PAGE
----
So I guess I’m saying, in general as my opinion, examine yourself closely and carefully before making big decisions. And to take it one step further, as long as you can provide the right kind of environment, having kids, though it’s one major commitment, isn’t as big of deal as you might think, and is most definitely worth any inconvenience it comes with. Something like that. And again, I don’t go around preaching this to _anybody_, ever, except this blog since last night! And I don’t plan on becoming a fixture here, so don’t worry 🙂 This is solely a result of my stumbling across the author’s original post.

        It’s interesting to me that you can have so little self-awareness as to be baffled by the fact that people do not like when strangers (who know nothing of the details of those individuals’ personalities or relationships) judge/criticize them or their kids….I admit my original tone was over-the-top, but I doubt it deserved insults at my kids, or any of the other hating comments 🙂

        • Tanith says

          If a couple does not want children, for whatever reason, then they are unlikely to be good parents. Having no passion for something, whatever that something may be, is not conducive to being accomplished at it.
          So yes, there is a reason why people who don’t want children would make poor parents, and that is because THEY DON’T WANT CHILDREN. Whatever reasons lie beyond that are both superfluous and no one’s business but their own.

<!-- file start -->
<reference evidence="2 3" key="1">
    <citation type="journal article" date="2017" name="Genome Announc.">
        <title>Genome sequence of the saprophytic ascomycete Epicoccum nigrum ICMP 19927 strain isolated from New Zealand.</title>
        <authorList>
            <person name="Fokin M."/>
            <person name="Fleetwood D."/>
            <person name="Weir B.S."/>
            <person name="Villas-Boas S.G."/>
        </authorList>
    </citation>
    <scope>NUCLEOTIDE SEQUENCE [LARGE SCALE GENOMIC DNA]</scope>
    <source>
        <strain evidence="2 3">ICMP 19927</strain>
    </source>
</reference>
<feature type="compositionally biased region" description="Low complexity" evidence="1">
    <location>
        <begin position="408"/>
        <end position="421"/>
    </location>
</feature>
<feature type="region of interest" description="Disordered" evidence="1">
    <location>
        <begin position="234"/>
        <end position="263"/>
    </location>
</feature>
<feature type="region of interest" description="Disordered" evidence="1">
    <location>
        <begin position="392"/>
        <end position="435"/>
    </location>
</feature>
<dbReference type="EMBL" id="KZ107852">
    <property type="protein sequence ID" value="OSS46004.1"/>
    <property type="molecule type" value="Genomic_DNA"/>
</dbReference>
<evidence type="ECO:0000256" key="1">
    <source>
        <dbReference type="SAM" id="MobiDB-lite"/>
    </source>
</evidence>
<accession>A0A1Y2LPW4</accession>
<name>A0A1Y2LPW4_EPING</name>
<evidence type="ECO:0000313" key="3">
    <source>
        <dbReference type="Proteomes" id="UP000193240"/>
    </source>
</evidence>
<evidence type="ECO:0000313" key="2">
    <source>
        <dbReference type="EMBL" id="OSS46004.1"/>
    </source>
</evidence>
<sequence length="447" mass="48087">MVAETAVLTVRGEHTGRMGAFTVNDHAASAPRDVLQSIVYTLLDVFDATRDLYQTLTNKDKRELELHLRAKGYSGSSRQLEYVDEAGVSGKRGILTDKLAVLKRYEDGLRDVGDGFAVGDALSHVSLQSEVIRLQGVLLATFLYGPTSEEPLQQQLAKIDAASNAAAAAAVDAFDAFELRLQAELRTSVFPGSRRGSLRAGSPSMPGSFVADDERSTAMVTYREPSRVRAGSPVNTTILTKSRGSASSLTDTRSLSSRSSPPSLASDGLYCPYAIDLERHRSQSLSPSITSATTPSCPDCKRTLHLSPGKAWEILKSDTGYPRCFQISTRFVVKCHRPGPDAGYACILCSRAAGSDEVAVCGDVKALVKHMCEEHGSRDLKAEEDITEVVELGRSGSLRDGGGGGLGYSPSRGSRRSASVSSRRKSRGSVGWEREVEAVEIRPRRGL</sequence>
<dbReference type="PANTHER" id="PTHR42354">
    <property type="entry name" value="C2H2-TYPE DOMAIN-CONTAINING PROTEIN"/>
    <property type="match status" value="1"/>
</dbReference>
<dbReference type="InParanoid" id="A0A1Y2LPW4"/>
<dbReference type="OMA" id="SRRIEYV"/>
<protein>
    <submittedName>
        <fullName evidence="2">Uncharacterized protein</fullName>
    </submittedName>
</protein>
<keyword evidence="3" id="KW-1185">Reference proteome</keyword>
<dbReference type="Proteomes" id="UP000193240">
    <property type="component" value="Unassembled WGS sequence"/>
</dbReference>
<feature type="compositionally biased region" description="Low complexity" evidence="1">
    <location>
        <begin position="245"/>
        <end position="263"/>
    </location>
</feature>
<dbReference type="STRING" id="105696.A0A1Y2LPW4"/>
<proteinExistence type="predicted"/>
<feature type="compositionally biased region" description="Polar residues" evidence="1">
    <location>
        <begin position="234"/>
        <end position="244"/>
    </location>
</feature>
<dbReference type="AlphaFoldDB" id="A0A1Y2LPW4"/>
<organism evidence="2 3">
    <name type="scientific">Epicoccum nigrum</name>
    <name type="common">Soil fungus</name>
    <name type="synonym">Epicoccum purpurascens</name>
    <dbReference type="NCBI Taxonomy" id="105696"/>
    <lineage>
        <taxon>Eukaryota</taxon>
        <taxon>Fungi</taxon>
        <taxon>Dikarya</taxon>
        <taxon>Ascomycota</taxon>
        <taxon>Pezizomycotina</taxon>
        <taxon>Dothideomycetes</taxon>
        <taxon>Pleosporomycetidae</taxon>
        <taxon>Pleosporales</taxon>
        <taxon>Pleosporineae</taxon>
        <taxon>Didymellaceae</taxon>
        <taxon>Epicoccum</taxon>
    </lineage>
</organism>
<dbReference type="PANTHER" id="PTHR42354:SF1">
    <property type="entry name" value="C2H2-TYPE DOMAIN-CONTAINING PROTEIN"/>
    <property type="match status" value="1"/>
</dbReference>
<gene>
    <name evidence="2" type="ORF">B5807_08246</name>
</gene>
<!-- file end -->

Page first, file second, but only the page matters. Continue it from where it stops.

• Nulligravida says

          “Vacations” are fleeting and temporary whereas as parenthood, as I understand it, is permanent. I would not convince a person who wanted to have kids not to do so and insist that they should not any more than I would insist that a person who did not want to have kids that they should.

          Scott, your comments were acerbic and haughty. That is why readers have taken umbrage. Had you said “I like parenting and I am cool with those who do not want to go there…” then perhaps you would have been better received.

        • J Marie says

          Scott, there is a HUGE difference between a vacation spot and a child. A vacation ends after a few days or weeks and you go back to your everyday life. A child IS for life.

          My husband and I have been very happily married for 10 years. We, like the author, have no desire for children. We love each other very much, but know that our genes should never, ever mix. We would probably be adequate parents, and neither of us dislike kids, but we have no desire to be parents. It has no bearing on our marriage, or us as people.

          We love adventure. My husband is in the military, and that lifestyle is an adventure in and of itself. I work at a large zoo. Our life is one huge adventure- and it’s enough. We’re fulfilled the way we are and like our life and each other’s company as is. If kids are for you, Scott, and you love being a dad, that’s fantastic, but there was really no need to go looking for holes in the author’s argument when she stands by her choice.

        • Nicole says

          Why should a couple HAVE to justify their decision not to have kids to you?
          How is it any of your business?
          How does it negatively affect you?
          How does it negatively affect anyone else?
          Why must everyone be made to have children whether they want to or not? You are operating under the assumption that having children is the default life choice and anyone who does differently must answer to others.

          “I don’t want to have kids” is a completely valid reason to not have kids. Why are there so many people who have a problem with people who choose not to have kids? Having kids may have been the right decision for you but that doesn’t mean that it’s the right decision for everyone. Everyone has the right to choose their own path as long as they are not harming others, and choosing not to have children does not harm anyone else at all.

          I would never try to convince someone to get a pet DOG that they don’t want, so why do you think it’s okay to try and make couples have KIDS they don’t want?